Get Prompter Theatre essential facts below. View Videos or join the Prompter Theatre discussion. Add Prompter Theatre to your PopFlock.com topic list for future reference or share this resource on social media.
A prompter with his script, 1936
The prompter (sometimes prompt) in a theatre is a person who prompts or cues actors when they forget their lines or neglect to move on the stage to where they are supposed to be situated.
Nowadays, many of the earlier duties of the prompter are undertaken by the stage manager, who will have a copy of the script called the prompt book. This is the most definitive version of the script for any one performance, and will contain details of all cues, with their precise timings with respect to the action on stage.  This allows the prompt to direct lighting, sound, flying effects and scene changes during a show. The prompt book also often contains blocking notes, so that the prompt is always aware of the intended positions and movements of all the actors on stage at any given time.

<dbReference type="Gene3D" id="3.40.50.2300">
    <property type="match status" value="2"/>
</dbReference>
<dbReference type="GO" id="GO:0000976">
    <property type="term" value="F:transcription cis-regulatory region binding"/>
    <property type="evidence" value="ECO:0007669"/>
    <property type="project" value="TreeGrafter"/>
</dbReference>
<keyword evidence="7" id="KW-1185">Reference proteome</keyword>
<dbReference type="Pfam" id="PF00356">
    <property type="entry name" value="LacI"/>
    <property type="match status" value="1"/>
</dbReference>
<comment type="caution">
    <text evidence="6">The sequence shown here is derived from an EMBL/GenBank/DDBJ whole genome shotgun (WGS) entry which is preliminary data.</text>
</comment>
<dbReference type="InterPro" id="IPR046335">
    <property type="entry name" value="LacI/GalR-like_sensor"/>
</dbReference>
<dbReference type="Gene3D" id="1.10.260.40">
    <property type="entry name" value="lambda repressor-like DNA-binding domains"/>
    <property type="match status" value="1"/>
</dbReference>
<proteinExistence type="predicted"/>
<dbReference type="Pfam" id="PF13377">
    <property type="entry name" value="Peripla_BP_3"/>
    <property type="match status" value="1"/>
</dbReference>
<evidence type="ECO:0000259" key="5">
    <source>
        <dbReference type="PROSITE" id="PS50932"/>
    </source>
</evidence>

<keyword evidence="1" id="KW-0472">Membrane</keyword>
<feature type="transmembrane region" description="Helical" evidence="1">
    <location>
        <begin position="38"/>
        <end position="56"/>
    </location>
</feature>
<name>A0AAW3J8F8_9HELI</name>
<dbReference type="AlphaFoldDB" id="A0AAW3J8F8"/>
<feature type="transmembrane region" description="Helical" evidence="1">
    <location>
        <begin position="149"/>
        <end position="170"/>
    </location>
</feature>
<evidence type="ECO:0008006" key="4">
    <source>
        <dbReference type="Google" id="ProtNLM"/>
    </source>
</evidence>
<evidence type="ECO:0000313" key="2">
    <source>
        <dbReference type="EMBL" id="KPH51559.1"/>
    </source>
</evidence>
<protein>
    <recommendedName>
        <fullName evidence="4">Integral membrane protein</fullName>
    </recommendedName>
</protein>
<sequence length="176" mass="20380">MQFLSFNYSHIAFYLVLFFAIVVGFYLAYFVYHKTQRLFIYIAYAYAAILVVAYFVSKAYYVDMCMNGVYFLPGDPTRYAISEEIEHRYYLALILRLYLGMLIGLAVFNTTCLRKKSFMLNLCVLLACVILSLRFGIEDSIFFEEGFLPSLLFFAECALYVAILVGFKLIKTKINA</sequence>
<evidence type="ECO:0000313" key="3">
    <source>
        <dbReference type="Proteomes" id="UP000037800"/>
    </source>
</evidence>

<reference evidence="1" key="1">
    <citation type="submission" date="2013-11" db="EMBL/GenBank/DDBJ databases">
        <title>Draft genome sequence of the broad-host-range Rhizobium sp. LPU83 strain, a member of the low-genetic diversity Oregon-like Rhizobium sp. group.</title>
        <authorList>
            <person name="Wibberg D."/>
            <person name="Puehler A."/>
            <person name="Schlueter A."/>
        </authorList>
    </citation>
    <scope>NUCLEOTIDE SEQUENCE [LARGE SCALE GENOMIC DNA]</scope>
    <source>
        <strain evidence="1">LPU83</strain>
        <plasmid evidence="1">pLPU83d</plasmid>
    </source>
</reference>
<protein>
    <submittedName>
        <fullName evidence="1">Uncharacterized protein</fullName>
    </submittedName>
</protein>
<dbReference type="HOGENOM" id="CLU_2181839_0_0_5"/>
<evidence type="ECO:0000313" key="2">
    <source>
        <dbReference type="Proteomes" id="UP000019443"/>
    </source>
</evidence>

An 18th-century prompter at work.
The prompt book from an 1874 staging of Hamlet by English actor and manager Henry Irving (1838-1905), in which he experimented with using limelight (burning calcium oxide) to represent the ghost of Hamlet's father.
In some professional and high-quality community theatre productions, the prompt is never used during a performance to instruct actors if they forget a line or movement, only during a rehearsal. If prompting is absolutely necessary, it is done very quietly by another actor on-stage.